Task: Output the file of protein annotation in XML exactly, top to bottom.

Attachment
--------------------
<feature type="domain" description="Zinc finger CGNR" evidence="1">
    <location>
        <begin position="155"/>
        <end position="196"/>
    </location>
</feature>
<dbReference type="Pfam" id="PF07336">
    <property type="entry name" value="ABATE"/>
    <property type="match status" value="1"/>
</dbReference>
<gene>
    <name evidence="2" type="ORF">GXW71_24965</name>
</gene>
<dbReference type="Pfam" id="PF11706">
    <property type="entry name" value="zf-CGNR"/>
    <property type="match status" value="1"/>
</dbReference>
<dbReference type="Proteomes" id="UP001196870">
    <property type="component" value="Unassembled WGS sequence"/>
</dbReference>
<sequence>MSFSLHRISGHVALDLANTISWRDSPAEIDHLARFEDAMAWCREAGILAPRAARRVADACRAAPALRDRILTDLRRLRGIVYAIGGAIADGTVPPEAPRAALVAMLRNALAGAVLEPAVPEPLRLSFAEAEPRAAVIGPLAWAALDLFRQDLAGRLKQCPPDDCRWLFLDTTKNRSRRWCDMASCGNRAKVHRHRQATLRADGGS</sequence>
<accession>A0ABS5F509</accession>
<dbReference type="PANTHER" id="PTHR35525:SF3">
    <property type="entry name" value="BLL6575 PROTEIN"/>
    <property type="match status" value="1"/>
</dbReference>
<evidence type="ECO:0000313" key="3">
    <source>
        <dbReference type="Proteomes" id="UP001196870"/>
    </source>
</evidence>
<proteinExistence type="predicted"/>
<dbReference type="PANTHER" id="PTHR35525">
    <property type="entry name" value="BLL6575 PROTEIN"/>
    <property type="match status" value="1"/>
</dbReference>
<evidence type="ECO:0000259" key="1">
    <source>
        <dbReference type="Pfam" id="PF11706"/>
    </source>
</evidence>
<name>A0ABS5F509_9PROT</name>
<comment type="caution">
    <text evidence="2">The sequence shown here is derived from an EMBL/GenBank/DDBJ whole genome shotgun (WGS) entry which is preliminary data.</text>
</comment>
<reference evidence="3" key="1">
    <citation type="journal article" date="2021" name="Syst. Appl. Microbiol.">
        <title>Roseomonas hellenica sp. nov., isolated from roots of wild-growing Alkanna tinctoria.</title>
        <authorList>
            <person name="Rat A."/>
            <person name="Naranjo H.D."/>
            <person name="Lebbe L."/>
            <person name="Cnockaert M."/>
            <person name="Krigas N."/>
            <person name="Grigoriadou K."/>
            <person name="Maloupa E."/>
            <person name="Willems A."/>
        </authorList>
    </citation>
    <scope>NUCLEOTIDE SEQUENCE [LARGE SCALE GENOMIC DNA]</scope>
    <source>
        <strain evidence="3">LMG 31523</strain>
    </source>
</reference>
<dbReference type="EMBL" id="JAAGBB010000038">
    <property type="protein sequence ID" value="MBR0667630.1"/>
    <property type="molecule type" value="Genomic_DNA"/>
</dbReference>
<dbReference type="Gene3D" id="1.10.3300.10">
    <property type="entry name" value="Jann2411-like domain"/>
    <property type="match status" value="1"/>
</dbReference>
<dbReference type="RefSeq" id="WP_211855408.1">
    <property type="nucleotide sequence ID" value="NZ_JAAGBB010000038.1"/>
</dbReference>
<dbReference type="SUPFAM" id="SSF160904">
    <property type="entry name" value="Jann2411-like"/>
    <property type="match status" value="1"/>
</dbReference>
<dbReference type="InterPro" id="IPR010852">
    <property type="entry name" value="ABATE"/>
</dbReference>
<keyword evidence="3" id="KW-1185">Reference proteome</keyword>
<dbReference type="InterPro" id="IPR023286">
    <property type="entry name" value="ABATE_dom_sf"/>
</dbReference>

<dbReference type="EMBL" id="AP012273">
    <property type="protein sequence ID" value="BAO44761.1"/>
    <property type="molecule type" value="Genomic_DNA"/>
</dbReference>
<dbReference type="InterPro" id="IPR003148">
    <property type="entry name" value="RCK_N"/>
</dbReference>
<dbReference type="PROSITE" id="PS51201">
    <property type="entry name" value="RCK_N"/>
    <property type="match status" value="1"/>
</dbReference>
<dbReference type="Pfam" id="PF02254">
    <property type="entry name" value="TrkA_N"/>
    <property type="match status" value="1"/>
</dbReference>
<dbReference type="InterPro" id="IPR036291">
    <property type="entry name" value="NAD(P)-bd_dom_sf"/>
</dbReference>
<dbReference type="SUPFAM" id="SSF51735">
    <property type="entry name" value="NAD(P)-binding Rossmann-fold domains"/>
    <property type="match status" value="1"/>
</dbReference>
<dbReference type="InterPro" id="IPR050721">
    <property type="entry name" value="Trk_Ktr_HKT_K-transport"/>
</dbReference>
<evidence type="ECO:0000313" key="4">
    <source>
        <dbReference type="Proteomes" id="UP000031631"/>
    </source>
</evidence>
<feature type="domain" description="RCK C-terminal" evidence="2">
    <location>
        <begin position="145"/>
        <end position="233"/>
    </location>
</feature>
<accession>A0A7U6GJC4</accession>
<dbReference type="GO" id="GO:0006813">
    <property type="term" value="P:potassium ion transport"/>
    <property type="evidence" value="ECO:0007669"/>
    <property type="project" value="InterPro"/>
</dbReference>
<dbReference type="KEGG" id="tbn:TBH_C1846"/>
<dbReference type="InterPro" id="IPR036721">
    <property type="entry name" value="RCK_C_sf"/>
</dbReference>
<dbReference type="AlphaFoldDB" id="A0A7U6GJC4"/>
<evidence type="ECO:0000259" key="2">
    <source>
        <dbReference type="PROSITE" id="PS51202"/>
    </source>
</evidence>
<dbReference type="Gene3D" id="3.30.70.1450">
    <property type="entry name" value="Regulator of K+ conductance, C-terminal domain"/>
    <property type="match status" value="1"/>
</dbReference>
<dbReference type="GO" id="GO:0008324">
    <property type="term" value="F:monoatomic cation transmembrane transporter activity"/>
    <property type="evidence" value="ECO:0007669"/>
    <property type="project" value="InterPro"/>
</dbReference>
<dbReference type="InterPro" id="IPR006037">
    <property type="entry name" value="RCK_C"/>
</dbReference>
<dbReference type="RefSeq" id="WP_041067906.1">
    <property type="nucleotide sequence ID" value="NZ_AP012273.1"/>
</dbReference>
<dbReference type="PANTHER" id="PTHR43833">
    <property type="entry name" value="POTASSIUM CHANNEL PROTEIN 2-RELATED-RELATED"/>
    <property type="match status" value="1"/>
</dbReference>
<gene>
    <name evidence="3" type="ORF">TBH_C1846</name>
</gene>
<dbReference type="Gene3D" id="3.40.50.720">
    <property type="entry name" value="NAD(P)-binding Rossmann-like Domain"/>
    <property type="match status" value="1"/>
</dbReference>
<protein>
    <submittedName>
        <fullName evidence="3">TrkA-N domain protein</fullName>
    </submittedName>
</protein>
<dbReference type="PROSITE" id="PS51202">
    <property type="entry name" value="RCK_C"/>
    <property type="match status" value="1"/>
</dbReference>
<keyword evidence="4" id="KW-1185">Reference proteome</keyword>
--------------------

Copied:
<feature type="domain" description="Zinc finger CGNR" evidence="1">
    <location>
        <begin position="155"/>
        <end position="196"/>
    </location>
</feature>
<dbReference type="Pfam" id="PF07336">
    <property type="entry name" value="ABATE"/>
    <property type="match status" value="1"/>
</dbReference>
<gene>
    <name evidence="2" type="ORF">GXW71_24965</name>
</gene>
<dbReference type="Pfam" id="PF11706">
    <property type="entry name" value="zf-CGNR"/>
    <property type="match status" value="1"/>
</dbReference>
<dbReference type="Proteomes" id="UP001196870">
    <property type="component" value="Unassembled WGS sequence"/>
</dbReference>
<sequence>MSFSLHRISGHVALDLANTISWRDSPAEIDHLARFEDAMAWCREAGILAPRAARRVADACRAAPALRDRILTDLRRLRGIVYAIGGAIADGTVPPEAPRAALVAMLRNALAGAVLEPAVPEPLRLSFAEAEPRAAVIGPLAWAALDLFRQDLAGRLKQCPPDDCRWLFLDTTKNRSRRWCDMASCGNRAKVHRHRQATLRADGGS</sequence>
<accession>A0ABS5F509</accession>
<dbReference type="PANTHER" id="PTHR35525:SF3">
    <property type="entry name" value="BLL6575 PROTEIN"/>
    <property type="match status" value="1"/>
</dbReference>
<evidence type="ECO:0000313" key="3">
    <source>
        <dbReference type="Proteomes" id="UP001196870"/>
    </source>
</evidence>
<proteinExistence type="predicted"/>
<dbReference type="PANTHER" id="PTHR35525">
    <property type="entry name" value="BLL6575 PROTEIN"/>
    <property type="match status" value="1"/>
</dbReference>
<evidence type="ECO:0000259" key="1">
    <source>
        <dbReference type="Pfam" id="PF11706"/>
    </source>
</evidence>
<name>A0ABS5F509_9PROT</name>
<comment type="caution">
    <text evidence="2">The sequence shown here is derived from an EMBL/GenBank/DDBJ whole genome shotgun (WGS) entry which is preliminary data.</text>
</comment>
<reference evidence="3" key="1">
    <citation type="journal article" date="2021" name="Syst. Appl. Microbiol.">
        <title>Roseomonas hellenica sp. nov., isolated from roots of wild-growing Alkanna tinctoria.</title>
        <authorList>
            <person name="Rat A."/>
            <person name="Naranjo H.D."/>
            <person name="Lebbe L."/>
            <person name="Cnockaert M."/>
            <person name="Krigas N."/>
            <person name="Grigoriadou K."/>
            <person name="Maloupa E."/>
            <person name="Willems A."/>
        </authorList>
    </citation>
    <scope>NUCLEOTIDE SEQUENCE [LARGE SCALE GENOMIC DNA]</scope>
    <source>
        <strain evidence="3">LMG 31523</strain>
    </source>
</reference>
<dbReference type="EMBL" id="JAAGBB010000038">
    <property type="protein sequence ID" value="MBR0667630.1"/>
    <property type="molecule type" value="Genomic_DNA"/>
</dbReference>
<dbReference type="Gene3D" id="1.10.3300.10">
    <property type="entry name" value="Jann2411-like domain"/>
    <property type="match status" value="1"/>
</dbReference>
<dbReference type="RefSeq" id="WP_211855408.1">
    <property type="nucleotide sequence ID" value="NZ_JAAGBB010000038.1"/>
</dbReference>
<dbReference type="SUPFAM" id="SSF160904">
    <property type="entry name" value="Jann2411-like"/>
    <property type="match status" value="1"/>
</dbReference>
<dbReference type="InterPro" id="IPR010852">
    <property type="entry name" value="ABATE"/>
</dbReference>
<keyword evidence="3" id="KW-1185">Reference proteome</keyword>
<dbReference type="InterPro" id="IPR023286">
    <property type="entry name" value="ABATE_dom_sf"/>
</dbReference>

<dbReference type="EMBL" id="AP012273">
    <property type="protein sequence ID" value="BAO44761.1"/>
    <property type="molecule type" value="Genomic_DNA"/>
</dbReference>
<dbReference type="InterPro" id="IPR003148">
    <property type="entry name" value="RCK_N"/>
</dbReference>
<dbReference type="PROSITE" id="PS51201">
    <property type="entry name" value="RCK_N"/>
    <property type="match status" value="1"/>
</dbReference>
<dbReference type="Pfam" id="PF02254">
    <property type="entry name" value="TrkA_N"/>
    <property type="match status" value="1"/>
</dbReference>
<dbReference type="InterPro" id="IPR036291">
    <property type="entry name" value="NAD(P)-bd_dom_sf"/>
</dbReference>
<dbReference type="SUPFAM" id="SSF51735">
    <property type="entry name" value="NAD(P)-binding Rossmann-fold domains"/>
    <property type="match status" value="1"/>
</dbReference>
<dbReference type="InterPro" id="IPR050721">
    <property type="entry name" value="Trk_Ktr_HKT_K-transport"/>
</dbReference>
<evidence type="ECO:0000313" key="4">
    <source>
        <dbReference type="Proteomes" id="UP000031631"/>
    </source>
</evidence>
<feature type="domain" description="RCK C-terminal" evidence="2">
    <location>
        <begin position="145"/>
        <end position="233"/>
    </location>
</feature>
<accession>A0A7U6GJC4</accession>
<dbReference type="GO" id="GO:0006813">
    <property type="term" value="P:potassium ion transport"/>
    <property type="evidence" value="ECO:0007669"/>
    <property type="project" value="InterPro"/>
</dbReference>
<dbReference type="KEGG" id="tbn:TBH_C1846"/>
<dbReference type="InterPro" id="IPR036721">
    <property type="entry name" value="RCK_C_sf"/>
</dbReference>
<dbReference type="AlphaFoldDB" id="A0A7U6GJC4"/>
<evidence type="ECO:0000259" key="2">
    <source>
        <dbReference type="PROSITE" id="PS51202"/>
    </source>
</evidence>
<dbReference type="Gene3D" id="3.30.70.1450">
    <property type="entry name" value="Regulator of K+ conductance, C-terminal domain"/>
    <property type="match status" value="1"/>
</dbReference>
<dbReference type="GO" id="GO:0008324">
    <property type="term" value="F:monoatomic cation transmembrane transporter activity"/>
    <property type="evidence" value="ECO:0007669"/>
    <property type="project" value="InterPro"/>
</dbReference>
<dbReference type="InterPro" id="IPR006037">
    <property type="entry name" value="RCK_C"/>
</dbReference>
<dbReference type="RefSeq" id="WP_041067906.1">
    <property type="nucleotide sequence ID" value="NZ_AP012273.1"/>
</dbReference>
<dbReference type="PANTHER" id="PTHR43833">
    <property type="entry name" value="POTASSIUM CHANNEL PROTEIN 2-RELATED-RELATED"/>
    <property type="match status" value="1"/>
</dbReference>
<gene>
    <name evidence="3" type="ORF">TBH_C1846</name>
</gene>
<dbReference type="Gene3D" id="3.40.50.720">
    <property type="entry name" value="NAD(P)-binding Rossmann-like Domain"/>
    <property type="match status" value="1"/>
</dbReference>
<protein>
    <submittedName>
        <fullName evidence="3">TrkA-N domain protein</fullName>
    </submittedName>
</protein>
<dbReference type="PROSITE" id="PS51202">
    <property type="entry name" value="RCK_C"/>
    <property type="match status" value="1"/>
</dbReference>
<keyword evidence="4" id="KW-1185">Reference proteome</keyword>